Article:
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Water Activity in Coffee by Mike Strumpf


Unless you live completely off the grid, your life relies on data- specifically accurate data. Sometimes erroneous data is very obvious like a phone number with only 6 digits (in Canada) or getting search results for “Columbia” instead of “Colombia.” But sometimes erroneous data is harder to notice. There is an entire industry that focuses on data cleaning, though ideally they do their job so well that we don’t know they exist.

Erroneous data in coffee can come from many sources; maybe your shot timer didn’t start right away, you didn’t tare your scale, or your thermocouple probe offset is wrong. Another source of bad data can be from your lab equipment such as moisture or water activity meters. We think about mise en place when cooking or working on bar, but do you have mise en place for lab work? Consistent preparation of the temperature and humidity of green coffee samples is of paramount importance if you want consistent and reliable results. (And you need reliable results if you want to make good buying and roasting decisions based on your data.)

Things are going to get a little bit technical here, but stay with me.

Water activity in a coffee bean is the measurement of the state of energy of water in the bean. Handheld and benchtop water activity meters often use thin film capacitors to measure the water activity. These capacitors measure the ability to store energy in a closed container of coffee. The more water is present in the air above the coffee in the container, the lower the capacitance, and the higher the water activity. Conversely, the less water is present, the higher the capacitance, and the lower the water activity.

Moisture content in a coffee bean is the measurement of the percentage of water in the coffee bean. Typical moisture meters use capacitance to measure the moisture content in a bean by the ability of the coffee bean to store energy. Moisture meters have the ability to measure the moisture content of many different substances based on the principle that different substances have different dielectric constants- or the ability of a substance to hold energy. The same moisture meter can measure the moisture of wheat, soy or coffee and it uses programmed dielectric constants based on the substance. (Side note, did you know that caffeinated and decaffeinated coffees have different dielectric constants and ideally have different programmed curves on a moisture meter?)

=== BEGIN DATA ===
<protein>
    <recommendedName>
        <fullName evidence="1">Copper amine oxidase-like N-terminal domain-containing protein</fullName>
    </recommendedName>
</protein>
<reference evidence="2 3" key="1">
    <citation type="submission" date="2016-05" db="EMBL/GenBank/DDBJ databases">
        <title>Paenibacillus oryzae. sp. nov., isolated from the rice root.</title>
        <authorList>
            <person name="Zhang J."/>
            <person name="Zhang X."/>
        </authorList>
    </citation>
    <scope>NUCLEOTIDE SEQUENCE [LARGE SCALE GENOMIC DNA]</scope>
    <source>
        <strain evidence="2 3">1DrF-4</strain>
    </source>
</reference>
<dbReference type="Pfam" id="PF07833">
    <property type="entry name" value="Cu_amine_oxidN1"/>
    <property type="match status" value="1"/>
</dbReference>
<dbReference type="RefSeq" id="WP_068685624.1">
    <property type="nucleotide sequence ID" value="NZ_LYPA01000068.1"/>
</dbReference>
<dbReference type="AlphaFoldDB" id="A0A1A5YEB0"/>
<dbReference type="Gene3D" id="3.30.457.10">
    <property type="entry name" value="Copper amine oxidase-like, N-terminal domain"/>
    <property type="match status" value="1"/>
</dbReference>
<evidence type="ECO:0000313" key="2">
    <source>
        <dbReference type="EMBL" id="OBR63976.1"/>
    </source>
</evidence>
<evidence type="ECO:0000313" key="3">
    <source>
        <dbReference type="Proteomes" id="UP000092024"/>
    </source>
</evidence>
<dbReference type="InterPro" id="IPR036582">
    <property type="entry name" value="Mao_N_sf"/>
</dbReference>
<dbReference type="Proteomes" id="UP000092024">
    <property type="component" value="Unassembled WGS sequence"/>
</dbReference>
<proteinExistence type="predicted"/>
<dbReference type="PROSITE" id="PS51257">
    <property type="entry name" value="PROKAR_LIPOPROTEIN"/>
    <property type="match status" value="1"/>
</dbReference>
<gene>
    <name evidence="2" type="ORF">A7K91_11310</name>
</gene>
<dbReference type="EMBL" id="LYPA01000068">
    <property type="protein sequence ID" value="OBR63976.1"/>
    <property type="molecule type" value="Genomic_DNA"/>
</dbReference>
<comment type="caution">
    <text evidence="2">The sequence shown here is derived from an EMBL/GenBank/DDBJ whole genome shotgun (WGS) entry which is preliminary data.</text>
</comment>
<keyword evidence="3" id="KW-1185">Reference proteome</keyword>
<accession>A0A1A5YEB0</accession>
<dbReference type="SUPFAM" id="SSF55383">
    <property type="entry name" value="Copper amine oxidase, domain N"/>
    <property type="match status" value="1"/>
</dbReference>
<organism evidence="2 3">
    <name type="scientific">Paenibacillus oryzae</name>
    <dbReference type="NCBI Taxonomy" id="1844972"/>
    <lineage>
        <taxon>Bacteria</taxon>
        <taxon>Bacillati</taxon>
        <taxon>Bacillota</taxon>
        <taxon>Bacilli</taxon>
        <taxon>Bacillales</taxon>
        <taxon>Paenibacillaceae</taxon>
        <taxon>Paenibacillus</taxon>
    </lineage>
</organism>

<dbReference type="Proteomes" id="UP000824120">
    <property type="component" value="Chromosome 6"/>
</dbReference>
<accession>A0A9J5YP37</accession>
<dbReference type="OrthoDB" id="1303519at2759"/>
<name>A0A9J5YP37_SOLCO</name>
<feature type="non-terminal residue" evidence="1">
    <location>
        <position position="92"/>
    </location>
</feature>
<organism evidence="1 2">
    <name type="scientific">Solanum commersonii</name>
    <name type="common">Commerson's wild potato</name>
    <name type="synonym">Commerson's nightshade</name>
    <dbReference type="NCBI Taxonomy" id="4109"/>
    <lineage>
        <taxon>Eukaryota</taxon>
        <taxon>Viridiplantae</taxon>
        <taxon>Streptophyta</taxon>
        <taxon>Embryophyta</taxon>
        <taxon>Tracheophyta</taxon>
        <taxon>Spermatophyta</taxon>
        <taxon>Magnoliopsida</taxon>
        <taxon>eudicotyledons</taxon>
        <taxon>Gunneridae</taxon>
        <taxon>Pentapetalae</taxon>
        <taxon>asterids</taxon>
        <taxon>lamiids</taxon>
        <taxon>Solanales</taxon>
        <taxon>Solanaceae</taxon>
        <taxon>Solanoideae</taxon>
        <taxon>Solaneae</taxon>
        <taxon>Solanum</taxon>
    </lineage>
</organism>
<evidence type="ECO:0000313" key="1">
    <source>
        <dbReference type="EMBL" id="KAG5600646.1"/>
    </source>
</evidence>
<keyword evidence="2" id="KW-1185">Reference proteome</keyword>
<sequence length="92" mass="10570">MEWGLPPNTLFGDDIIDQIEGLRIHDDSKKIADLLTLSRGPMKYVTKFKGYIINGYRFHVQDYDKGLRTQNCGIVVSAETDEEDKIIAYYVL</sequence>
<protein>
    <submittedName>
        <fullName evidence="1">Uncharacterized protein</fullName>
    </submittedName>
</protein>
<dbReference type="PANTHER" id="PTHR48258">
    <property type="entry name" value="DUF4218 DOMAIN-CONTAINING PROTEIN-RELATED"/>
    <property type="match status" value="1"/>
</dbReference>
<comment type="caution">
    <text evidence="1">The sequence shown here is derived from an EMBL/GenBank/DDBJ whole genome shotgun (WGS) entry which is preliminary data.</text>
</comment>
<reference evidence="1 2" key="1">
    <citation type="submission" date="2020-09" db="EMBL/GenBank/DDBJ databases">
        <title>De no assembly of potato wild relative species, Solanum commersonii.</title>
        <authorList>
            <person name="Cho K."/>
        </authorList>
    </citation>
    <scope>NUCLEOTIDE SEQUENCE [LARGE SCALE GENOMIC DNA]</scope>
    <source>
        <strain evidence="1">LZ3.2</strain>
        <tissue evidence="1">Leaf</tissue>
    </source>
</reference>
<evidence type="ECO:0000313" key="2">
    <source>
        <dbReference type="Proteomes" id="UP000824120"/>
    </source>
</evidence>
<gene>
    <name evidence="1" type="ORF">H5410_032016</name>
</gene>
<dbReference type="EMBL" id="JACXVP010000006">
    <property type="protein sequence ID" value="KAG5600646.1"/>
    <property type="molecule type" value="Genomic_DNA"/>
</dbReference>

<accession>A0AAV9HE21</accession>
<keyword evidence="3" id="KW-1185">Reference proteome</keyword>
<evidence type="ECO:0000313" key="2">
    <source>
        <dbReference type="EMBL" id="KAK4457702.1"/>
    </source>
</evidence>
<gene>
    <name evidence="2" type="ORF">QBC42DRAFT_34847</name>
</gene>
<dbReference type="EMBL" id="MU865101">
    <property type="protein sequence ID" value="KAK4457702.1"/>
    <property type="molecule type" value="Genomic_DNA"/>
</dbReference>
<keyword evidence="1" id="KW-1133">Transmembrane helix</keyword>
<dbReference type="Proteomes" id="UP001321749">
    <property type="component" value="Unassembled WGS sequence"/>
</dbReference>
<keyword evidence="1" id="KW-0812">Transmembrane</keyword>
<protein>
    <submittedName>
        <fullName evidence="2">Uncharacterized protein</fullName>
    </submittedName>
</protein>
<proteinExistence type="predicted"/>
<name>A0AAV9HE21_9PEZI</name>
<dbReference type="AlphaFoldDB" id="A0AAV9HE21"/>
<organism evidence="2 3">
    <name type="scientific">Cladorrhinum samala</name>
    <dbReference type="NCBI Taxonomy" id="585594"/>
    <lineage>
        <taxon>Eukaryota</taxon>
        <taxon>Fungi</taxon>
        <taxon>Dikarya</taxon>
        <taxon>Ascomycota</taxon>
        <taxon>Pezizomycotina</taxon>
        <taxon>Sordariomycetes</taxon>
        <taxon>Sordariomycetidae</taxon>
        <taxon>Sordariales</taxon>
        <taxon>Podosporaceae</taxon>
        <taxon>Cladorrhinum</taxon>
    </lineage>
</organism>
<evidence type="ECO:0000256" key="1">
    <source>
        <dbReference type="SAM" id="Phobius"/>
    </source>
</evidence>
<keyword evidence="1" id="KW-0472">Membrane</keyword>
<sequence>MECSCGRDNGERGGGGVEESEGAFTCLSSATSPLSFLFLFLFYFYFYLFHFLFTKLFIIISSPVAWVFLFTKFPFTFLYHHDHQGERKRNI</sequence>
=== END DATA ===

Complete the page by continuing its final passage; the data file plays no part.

Now that we’re through that, I will plead my case for green coffee mise en place. The most critical elements to control in green coffee mise en place are the temperature and humidity of your samples. Water activity will greatly differ based on the temperature and humidity of your samples due to the Ideal Gas Law- which in a simplified manner states that the vapor pressure is directly related to the temperature. Water activity is measuring the vapor pressure of coffee in a closed container, so if your green coffee is at 15°C you will get a different reading than if your green coffee is at 25°C. Very similarly, the moisture content will vary greatly based on temperature because dielectric constants vary with temperature.

It is a good practice to not accept coffees with too high of moisture content or water activity because of potential quality and toxin risks. What if your coffee actually had acceptable moisture content but you had erroneous data because your sample was warmer than usual? You could be rejecting a lot or paying less for a coffee that was actually deserving of approval or a quality price premium. It isn’t fair to the supply chain before you if you don’t have consistent measurement practices! Out of respect and honesty, you are responsible for keeping the best practices that you can and sample preparation is part of that responsibility.

Everyone’s business and lab are different and I don’t claim to have the answer on the best way to prepare green coffee samples. What I do know is that to get reliable data you should create a procedure for preparing your samples so that you are always reading green coffee at the same temperature and humidity. A relatively simple change in your sample mise en place can have a measurable effect on your data accuracy (and thus your happiness).

For more details watch the full video below.

Mike Strumpf, Director of Coffee at Swiss Water Decaf has an impressive list of coffee credentials – a Licensed Q Grader, Education Coordinator for the Canadian Chapter of the SCA, Authorized SCA Trainer (AST) in Green Coffee and Sensory, member of the Coffee Skills Program (CSP) Green Coffee Creaters Group, SCA Barista Competitions Group Past Chair, and Head Judge for the World Barista Championship to name a few.